By Florinator on 8/6/2012 4:35:26 PM , Rating: 4
Didn't the war in Iraq cost like $3 billion a month at its height? I'd rather send my tax money to Mars than blow shit up in the desert. Or kill innocent people at wedding parties in Afganistan or wherever...

NASA is something I can be proud of, the wars... not so much.


RE: Really Worth $2.5B
By StevoLincolnite on 8/6/2012 5:21:03 PM , Rating: 3
And yet, it's because of the space program that has given the USA it's technological edge in the past.

If the Americans are so worried about the cost of NASA, why not pull the troops you have stationed all around the world which are costing American lives and Billions of dollars?

You still have troops in over 130 countries across the planet with over 600 bases, imagine how much money you would save if you pulled them back and increased your defense at home which would also save American lives as well as improve defense?

NASA in comparison isn't that costly, heck you are working with Australia to communicate with the rover so it's not like you are taking all the burden upon yourselves in that regard.


RE: Really Worth $2.5B
By Bad-Karma on 8/6/2012 9:40:27 PM , Rating: 2
quote:
You still have troops in over 130 countries across the planet with over 600 bases, imagine how much money you would save if you pulled them back and increased your defense at home which would also save American lives as well as improve defense?


We're there because left to your own devices your countries can't seem to stay out of initiating world wide conflicts, that we then have to go in and clean up at a far more considerable cost to lives and money.


RE: Really Worth $2.5B
By StevoLincolnite on 8/7/2012 6:55:03 AM , Rating: 2
And yet, my country has never been invaded or even initiated a war, we always followed and assisted the Yanks or the British Empire, yet you still seem to see a need to station troops on our soil for various reasons.

If you want a look at warmongering nations... I can list a few, the USA would be near the top wouldn't it?


RE: Really Worth $2.5B
By Bad-Karma on 8/7/2012 4:57:27 PM , Rating: 2
quote:
yet you still seem to see a need to station troops on our soil for various reasons.


Strange, but there are several other countries that have considerable large forces in our country. Usually its the Five-Eyes group, but I've worked with Germans, Brits, Kiwis, Israelis, Canadians, European, Japan, S. Korean, and a whole host of middle eastern, African, Asian and South American countries. Well over a 50 countries come up to train with our Red Flag exercises. Many of there units come here for training cycles but several have more permanent locals.

There are many reciprocity agreements in place that if we have a base in another country then they have the right to establish one in ours. However, most can not afford such a luxury so we accommodate them at our own bases.

quote:
If you want a look at warmongering nations... I can list a few, the USA would be near the top wouldn't it?


The US and our Allies wind up putting out lots of smaller fires so that we all don't have to deal with them when they get out of control and turn into much bigger conflagrations. So "warmongering" is determined by how you look at it through your political mindset.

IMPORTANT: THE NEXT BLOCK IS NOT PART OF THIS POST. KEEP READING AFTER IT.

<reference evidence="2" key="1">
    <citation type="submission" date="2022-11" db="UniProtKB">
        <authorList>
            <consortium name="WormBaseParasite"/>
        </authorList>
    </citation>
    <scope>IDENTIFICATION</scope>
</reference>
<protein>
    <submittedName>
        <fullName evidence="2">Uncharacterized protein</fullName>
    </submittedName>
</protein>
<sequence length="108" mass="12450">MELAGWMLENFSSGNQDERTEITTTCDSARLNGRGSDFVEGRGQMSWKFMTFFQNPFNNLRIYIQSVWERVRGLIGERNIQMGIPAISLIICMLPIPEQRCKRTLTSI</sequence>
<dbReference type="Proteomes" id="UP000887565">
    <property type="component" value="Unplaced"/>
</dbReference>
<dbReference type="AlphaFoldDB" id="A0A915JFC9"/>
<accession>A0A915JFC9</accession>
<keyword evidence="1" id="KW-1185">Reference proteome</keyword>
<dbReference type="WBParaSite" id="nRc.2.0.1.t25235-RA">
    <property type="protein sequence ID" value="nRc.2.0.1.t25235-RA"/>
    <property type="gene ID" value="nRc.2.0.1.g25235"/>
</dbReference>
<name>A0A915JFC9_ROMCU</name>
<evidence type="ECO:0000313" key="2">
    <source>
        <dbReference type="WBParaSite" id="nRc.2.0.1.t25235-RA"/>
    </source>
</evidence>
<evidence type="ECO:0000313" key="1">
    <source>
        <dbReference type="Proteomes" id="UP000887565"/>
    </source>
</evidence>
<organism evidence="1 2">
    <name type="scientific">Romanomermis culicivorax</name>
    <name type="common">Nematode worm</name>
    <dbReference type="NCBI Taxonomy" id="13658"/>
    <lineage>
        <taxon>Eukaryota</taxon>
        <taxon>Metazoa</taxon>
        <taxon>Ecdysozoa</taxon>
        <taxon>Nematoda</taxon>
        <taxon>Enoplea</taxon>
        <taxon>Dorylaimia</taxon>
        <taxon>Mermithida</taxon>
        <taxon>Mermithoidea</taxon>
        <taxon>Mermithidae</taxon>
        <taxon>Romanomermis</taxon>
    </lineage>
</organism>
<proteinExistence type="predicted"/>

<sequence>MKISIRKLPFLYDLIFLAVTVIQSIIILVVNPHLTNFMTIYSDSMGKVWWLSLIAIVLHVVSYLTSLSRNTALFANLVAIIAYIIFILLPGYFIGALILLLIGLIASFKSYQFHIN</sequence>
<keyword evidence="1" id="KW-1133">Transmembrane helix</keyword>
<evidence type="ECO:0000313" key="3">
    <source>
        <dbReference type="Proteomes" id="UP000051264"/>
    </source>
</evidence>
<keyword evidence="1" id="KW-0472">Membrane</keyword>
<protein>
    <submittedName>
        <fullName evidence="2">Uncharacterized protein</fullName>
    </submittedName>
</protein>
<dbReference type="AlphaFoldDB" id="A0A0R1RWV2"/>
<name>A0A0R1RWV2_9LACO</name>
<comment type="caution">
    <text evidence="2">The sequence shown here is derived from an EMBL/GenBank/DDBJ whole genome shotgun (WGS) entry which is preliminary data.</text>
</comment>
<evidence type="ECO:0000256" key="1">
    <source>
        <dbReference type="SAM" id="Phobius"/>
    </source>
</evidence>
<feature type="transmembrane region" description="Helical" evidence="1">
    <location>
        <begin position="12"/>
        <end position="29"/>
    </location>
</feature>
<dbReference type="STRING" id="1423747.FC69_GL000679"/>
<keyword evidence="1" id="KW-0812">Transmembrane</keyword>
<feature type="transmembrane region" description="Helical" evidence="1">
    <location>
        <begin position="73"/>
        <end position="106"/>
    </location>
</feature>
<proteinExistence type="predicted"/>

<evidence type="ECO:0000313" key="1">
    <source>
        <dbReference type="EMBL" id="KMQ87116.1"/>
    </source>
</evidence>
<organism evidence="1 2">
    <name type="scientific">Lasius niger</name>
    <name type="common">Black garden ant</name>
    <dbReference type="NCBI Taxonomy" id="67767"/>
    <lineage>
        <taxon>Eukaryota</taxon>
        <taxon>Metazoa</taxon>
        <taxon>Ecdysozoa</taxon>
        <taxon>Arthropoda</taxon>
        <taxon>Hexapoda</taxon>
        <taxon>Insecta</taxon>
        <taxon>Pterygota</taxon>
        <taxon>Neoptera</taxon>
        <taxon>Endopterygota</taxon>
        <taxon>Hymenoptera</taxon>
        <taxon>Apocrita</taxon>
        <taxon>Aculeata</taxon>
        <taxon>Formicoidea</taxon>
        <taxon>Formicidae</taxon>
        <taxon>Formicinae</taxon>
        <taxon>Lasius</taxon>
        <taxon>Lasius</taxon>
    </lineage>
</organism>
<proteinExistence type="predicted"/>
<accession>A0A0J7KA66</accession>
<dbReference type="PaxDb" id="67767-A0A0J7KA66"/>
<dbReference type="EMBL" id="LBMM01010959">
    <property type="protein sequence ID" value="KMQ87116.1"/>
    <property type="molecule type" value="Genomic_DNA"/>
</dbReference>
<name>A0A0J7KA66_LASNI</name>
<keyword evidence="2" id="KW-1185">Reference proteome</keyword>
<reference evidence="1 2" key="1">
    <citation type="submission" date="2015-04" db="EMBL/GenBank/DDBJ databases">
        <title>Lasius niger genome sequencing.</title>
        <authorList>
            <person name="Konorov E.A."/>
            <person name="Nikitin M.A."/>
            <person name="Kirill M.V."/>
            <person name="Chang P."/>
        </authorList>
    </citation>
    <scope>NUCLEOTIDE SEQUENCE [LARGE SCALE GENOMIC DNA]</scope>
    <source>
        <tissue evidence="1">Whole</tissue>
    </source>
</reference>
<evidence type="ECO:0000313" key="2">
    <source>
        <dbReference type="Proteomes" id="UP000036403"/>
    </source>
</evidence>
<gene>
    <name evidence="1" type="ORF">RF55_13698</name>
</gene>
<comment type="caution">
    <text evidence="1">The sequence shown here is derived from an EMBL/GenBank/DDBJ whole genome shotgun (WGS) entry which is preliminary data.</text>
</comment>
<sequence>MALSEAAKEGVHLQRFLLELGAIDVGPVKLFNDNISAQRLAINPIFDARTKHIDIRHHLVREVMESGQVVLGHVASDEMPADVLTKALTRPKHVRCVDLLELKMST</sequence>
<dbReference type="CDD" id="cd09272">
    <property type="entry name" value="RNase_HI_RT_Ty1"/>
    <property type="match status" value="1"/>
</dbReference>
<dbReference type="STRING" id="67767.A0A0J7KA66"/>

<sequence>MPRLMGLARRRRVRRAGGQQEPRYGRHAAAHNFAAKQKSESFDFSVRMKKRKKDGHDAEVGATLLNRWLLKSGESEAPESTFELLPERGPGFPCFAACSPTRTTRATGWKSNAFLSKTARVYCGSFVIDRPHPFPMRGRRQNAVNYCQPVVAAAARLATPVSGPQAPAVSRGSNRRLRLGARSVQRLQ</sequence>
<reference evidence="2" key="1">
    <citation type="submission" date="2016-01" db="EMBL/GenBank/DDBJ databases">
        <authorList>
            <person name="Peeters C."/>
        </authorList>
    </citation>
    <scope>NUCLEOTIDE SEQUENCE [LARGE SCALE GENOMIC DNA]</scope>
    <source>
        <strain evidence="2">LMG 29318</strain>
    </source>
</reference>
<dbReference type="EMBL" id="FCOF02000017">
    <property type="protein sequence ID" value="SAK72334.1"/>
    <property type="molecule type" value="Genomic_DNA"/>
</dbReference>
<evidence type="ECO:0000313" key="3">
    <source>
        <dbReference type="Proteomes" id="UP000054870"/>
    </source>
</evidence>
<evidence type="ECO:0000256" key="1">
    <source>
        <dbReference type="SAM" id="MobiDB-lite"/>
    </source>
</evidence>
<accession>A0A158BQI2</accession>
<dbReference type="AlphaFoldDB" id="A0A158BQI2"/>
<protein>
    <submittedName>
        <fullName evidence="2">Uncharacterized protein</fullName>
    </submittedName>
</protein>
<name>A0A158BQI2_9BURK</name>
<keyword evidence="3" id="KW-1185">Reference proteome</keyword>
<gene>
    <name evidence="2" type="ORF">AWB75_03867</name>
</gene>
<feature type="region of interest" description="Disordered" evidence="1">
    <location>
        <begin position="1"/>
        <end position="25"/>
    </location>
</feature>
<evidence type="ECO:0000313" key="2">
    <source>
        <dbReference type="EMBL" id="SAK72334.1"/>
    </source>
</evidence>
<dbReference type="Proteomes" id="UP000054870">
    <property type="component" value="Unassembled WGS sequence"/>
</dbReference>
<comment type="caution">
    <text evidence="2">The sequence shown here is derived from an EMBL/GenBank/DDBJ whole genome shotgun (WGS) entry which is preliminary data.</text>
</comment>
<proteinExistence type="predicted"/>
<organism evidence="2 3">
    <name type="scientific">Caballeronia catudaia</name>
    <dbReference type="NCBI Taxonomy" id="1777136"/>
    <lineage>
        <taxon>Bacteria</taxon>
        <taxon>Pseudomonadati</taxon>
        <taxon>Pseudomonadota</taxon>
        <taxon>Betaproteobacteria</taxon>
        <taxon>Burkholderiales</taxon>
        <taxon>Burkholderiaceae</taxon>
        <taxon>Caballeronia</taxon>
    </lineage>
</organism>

RE: Really Worth $2.5B
By Paj on 8/7/2012 7:25:44 AM , Rating: 2
Actually, its so you can influence foreign policy to align with US interests, like the war on drugs and fossil fuels.


RE: Really Worth $2.5B
By Reclaimer77 on 8/7/2012 10:41:56 AM , Rating: 2
I don't know why everyone instantly goes into military spending. All of our money isn't going into the military, not even close.

But I guess entitlement spending or healthcare (things the Constitution did not mandate, unlike the military) is more popular than our military for whatever reason, so they become the scapegoat for all our woes.

http://www.usfederalbudget.us/budget_pie_gs.php


RE: Really Worth $2.5B
By Jeffk464 on 8/7/2012 12:53:19 AM , Rating: 1
You know this is a totally positive achievement. Why do you guys insist on turning such a positive event into cheesy political arguments?


RE: Really Worth $2.5B
By jeffkro on 8/7/2012 2:16:17 AM , Rating: 2
Hmm, somebody is just marking down everything I post.


RE: Really Worth $2.5B
By Jeremy87 on 8/6/2012 6:01:20 PM , Rating: 2
So if NASA is a waste of money, then by extension all their inventions have been a waste of money.
For example your computer or talking to your cell phone, scratch-resistant eyeglasses, your smoke detector, the foam in your helmet, or other things that help keep roads from getting slippery or prolong the life of the Statue of Liberty.
Do a quick Google search for what they have invented and how they are used today in people's everyday lives.


RE: Really Worth $2.5B
By shmmy on 8/6/2012 7:53:05 PM , Rating: 3
No... He said that the one project may be a was a waste of money. Not the past 50 years of NASA as whole.

Do a quick google search on how to read :P


RE: Really Worth $2.5B
By kyp275 on 8/7/2012 2:02:24 AM , Rating: 2
The only thing that is a waste of money around here is the money spent on public education for WalksTheWalk.


RE: Really Worth $2.5B
By jeffkro on 8/7/2012 2:18:59 AM , Rating: 2
He sounds home schooled


RE: Really Worth $2.5B
By WalksTheWalk on 8/7/2012 9:12:38 AM , Rating: 2
So one person got what I was saying. I was not saying NASA was a waste in total, but that this project was a waste of resources. Please show me how this project is justified spending that much money. What is the return for it? This entire project is for political theater (US and NASA PR) and has little real world value.

Having said that I will say that NASA does waste a large amount of resources. They have little accountability and they basically set their own direction with a little input from the Federal Government. I know they are a sacred cow, funding wise, to tech people but that's no different than ethanol being a sacred cow for the agriculture crowd.